Source: CMSA Today
As a follow up to the article and poster presentation on Sustainable Strategies to Prevent Health Care Worker Exodus, our Trinity Health ambulatory care management teams continue to assess and trend average patient risk scores. Frequently, care management teams are evaluated based on financial returns on investment (ROI), and there has been much discussion related to regression to the mean. Providing real-time risk assessment ensures our care managers are engaging the right populations and focusing on the patient’s individual area of risk. As we know, the underlying causes of a condition can be much more than condition burden or symptoms. Social needs and untreated or undertreated conditions are common contributors to poor health.
As you may recall, Trinity Health collaborated with the Case Management Society of America (CMSA) to provide training of the ambulatory care management teams through the CMSA Integrated Case Management (ICM) program. Ambulatory care managers trained in an integrated approach assess risk in the four domains of health: biological, psychological, social and health system. They use these assessments to develop and create a shared person-centric plan of care. The ICM training provides advanced assessment training, identifying the person’s experiences, concerns, and what is contributing to poor health. This results in a plan of care that focuses on what is most important to the person.
Trinity Health leadership’s commitment to personalized care delivery supports our mission of being a transforming and healing presence within the communities we serve. Using evidence-based clinical practice and resources ensures our patients/members are the center of our care, and partnership throughout the continuum helps ensure our members achieve their health goals.
The purpose of this quality improvement initiative is to determine whether additional care management education and membership in a national organization, the Case Management Society of America (CMSA), would increase retention, decrease turnover and decrease average risk scores by age and primary diagnosis within our populations managed by our ambulatory care management teams.
The ambulatory care managers needed a different solution for onboarding, orientation and ongoing training to decrease turnover and ensure a high degree of competency to increase patient engagement, thereby influencing and decreasing patient risk. The health system cost of turnover is calculated as equivalent to a 12-month CM salary to train inexperienced staff.
Care managers are key members of the care team, supporting member care, transitions of care, care coordination, education, and are well-positioned to improve the member experience, decrease cost, decrease risk and improve patient outcomes. To ensure that we are the employer of choice, we need to recruit high quality applicants, effectively train to ensure competency and retain our CM nurses and social workers.
For care management leaders, the efficacy of our care management programs depends on ensuring standard evidence-based interventions that engage the patients we serve. As referenced by the Agency for Healthcare Research and Quality (AHRQ, 2014), “the literature review found evidence of care management interventions improving outcomes across all diseases successfully.” In a literature review reported by AHRQ, in-person and telephonic care management along with patient activation and self-management education have demonstrated an improvement in utilization, clinical outcomes, processes, cost measures and medication administration.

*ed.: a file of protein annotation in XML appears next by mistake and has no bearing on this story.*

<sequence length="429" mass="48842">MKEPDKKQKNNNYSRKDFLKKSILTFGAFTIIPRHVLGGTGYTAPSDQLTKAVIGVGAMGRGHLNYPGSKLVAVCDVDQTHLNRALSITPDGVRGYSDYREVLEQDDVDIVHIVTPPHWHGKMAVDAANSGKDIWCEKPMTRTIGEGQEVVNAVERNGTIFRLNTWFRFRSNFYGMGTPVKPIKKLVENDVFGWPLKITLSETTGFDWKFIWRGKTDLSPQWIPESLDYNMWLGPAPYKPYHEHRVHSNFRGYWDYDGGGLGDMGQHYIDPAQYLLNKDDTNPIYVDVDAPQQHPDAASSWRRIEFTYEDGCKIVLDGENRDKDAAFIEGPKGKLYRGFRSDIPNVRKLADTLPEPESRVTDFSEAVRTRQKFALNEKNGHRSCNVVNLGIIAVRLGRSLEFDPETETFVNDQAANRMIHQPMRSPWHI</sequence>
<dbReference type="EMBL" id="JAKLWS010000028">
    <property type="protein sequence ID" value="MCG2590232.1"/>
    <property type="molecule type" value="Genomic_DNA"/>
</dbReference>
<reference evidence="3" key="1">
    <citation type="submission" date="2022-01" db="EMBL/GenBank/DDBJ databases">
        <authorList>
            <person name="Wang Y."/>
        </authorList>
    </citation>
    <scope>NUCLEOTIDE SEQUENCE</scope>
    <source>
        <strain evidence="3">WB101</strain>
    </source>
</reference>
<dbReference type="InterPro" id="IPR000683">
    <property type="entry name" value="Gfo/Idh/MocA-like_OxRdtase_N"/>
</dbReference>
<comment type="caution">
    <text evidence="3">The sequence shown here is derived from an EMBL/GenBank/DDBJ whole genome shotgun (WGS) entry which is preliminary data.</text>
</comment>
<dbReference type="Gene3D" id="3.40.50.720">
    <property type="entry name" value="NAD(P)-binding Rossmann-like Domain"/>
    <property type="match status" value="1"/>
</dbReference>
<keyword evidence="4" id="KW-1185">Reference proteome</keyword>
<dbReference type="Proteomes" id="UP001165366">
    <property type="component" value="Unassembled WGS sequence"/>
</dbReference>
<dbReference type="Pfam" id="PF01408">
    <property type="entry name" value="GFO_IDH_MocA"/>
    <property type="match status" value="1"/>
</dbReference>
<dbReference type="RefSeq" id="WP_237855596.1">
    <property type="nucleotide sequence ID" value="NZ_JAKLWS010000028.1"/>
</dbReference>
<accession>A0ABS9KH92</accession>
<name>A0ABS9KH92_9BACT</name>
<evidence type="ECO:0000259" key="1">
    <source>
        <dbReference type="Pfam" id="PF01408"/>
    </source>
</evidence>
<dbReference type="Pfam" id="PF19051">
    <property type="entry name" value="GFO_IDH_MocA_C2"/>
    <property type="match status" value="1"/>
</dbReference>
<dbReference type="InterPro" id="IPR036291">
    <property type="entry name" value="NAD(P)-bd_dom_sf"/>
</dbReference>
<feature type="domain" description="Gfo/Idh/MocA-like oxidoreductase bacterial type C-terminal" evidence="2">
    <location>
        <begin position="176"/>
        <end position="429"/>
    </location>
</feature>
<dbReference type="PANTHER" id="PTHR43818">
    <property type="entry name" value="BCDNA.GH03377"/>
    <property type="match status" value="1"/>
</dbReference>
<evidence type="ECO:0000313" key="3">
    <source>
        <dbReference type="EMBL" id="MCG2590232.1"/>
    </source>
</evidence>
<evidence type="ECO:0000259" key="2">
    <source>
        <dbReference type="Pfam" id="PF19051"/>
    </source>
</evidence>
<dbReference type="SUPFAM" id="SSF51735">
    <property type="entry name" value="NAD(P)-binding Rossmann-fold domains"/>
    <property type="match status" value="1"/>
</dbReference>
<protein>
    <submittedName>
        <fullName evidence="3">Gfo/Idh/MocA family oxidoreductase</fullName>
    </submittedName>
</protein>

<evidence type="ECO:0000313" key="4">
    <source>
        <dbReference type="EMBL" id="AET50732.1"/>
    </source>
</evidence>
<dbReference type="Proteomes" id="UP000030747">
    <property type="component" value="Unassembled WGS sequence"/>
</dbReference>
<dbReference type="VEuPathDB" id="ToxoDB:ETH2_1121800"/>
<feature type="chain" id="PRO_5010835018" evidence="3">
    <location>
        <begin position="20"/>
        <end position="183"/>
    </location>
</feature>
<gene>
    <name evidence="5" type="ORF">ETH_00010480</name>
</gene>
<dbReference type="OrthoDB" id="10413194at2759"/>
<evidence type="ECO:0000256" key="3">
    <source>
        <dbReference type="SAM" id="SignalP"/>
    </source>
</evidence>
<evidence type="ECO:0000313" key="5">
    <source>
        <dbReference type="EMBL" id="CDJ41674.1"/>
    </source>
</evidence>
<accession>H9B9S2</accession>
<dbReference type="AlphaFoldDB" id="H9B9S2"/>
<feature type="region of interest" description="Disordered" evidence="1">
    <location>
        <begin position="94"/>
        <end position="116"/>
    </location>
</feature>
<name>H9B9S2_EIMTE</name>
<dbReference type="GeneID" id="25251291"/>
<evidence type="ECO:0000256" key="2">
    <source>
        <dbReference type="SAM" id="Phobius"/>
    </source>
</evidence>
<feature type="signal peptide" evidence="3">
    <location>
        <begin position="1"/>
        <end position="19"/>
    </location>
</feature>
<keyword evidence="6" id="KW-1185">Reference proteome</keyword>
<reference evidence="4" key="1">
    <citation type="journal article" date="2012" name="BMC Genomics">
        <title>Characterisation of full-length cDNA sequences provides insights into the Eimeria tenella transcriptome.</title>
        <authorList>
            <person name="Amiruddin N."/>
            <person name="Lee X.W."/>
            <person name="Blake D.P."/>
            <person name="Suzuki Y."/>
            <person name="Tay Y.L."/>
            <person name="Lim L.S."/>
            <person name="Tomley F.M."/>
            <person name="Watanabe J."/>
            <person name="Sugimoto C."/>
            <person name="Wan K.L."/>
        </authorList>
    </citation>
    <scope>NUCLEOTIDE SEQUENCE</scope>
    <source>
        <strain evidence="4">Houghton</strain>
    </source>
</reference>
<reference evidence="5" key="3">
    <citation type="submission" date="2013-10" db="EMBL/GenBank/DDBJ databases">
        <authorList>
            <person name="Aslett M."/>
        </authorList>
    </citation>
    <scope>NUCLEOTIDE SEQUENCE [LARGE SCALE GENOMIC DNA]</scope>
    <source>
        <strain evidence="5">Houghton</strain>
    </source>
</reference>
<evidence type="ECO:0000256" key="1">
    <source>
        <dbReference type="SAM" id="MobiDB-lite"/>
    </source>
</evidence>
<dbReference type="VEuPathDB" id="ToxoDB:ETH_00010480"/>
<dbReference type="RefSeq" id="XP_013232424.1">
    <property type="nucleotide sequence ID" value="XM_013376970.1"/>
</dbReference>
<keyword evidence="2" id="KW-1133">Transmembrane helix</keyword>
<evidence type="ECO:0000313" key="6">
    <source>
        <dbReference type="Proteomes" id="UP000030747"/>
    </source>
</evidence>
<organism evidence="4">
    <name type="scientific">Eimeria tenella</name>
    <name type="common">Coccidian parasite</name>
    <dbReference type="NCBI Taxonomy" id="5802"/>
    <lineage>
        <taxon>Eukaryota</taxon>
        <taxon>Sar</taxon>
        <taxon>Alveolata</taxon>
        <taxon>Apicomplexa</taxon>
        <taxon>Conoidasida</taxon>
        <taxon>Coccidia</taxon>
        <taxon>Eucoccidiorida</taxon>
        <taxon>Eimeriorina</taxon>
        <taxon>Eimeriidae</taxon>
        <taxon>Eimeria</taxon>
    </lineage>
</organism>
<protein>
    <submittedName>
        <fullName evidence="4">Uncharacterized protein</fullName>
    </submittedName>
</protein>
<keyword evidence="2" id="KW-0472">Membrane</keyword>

Doody and Doody (2012) discuss the importance of having transformational leadership that influences, inspires and motivates, ensures intellectual stimulation and provides for individual consideration. Adaptive transformational leadership supports employee engagement and satisfaction, further causing a ripple effect of patient satisfaction and retention. Therefore, as leaders engaging our teams, educating and creating standard work is fundamental.
CMSA’s philosophy aligned with Trinity Health’s in achieving goals for improving health outcomes for the population’s services and participation in advanced payment models. CMSA’s Integrated Case Management Program (ICM) training teaches care managers how to engage members, create trusted relationships and perform a comprehensive assessment providing whole person care, and the development of a care plan (CMSA, 2020).
Each ambulatory care manager including nurses and social workers along with their leaders received ICM training and have CMSA membership providing access to CMSA’s library, tools and webinars. Care managers collaborating with complex patients have a goal to follow five patients for 12 months, recording baseline ICM risk scores and providing quarterly updates on risk scores using RedCap database for the participants within the Medicare Shared Savings Program.
The aims of this quality improvement project were to
- Increase competency and skills by training 90% ambulatory care managers and their leaders through the Integrated Case Management course by June 31, 2023.
- Increase access to educational events and training tools through the CMSA membership library.
- Decrease ambulatory care manager turnover rates.
- Increase the retention of ambulatory care managers.
- Improve the risk scores of patients being care managed.
The Neumann system model provides a frame of reference for evaluating and addressing health conditions across distinctive settings. The model supports a holistic framework supporting the use of clinical tools to guide assessment of individuals, families, communities and organization to influence clinical practice. “Nurses evaluate the effectiveness of their interventions based on the degree to which clients met their goals” (Whetsell, Gonzalez, & Moreno-Fergusson, 2015).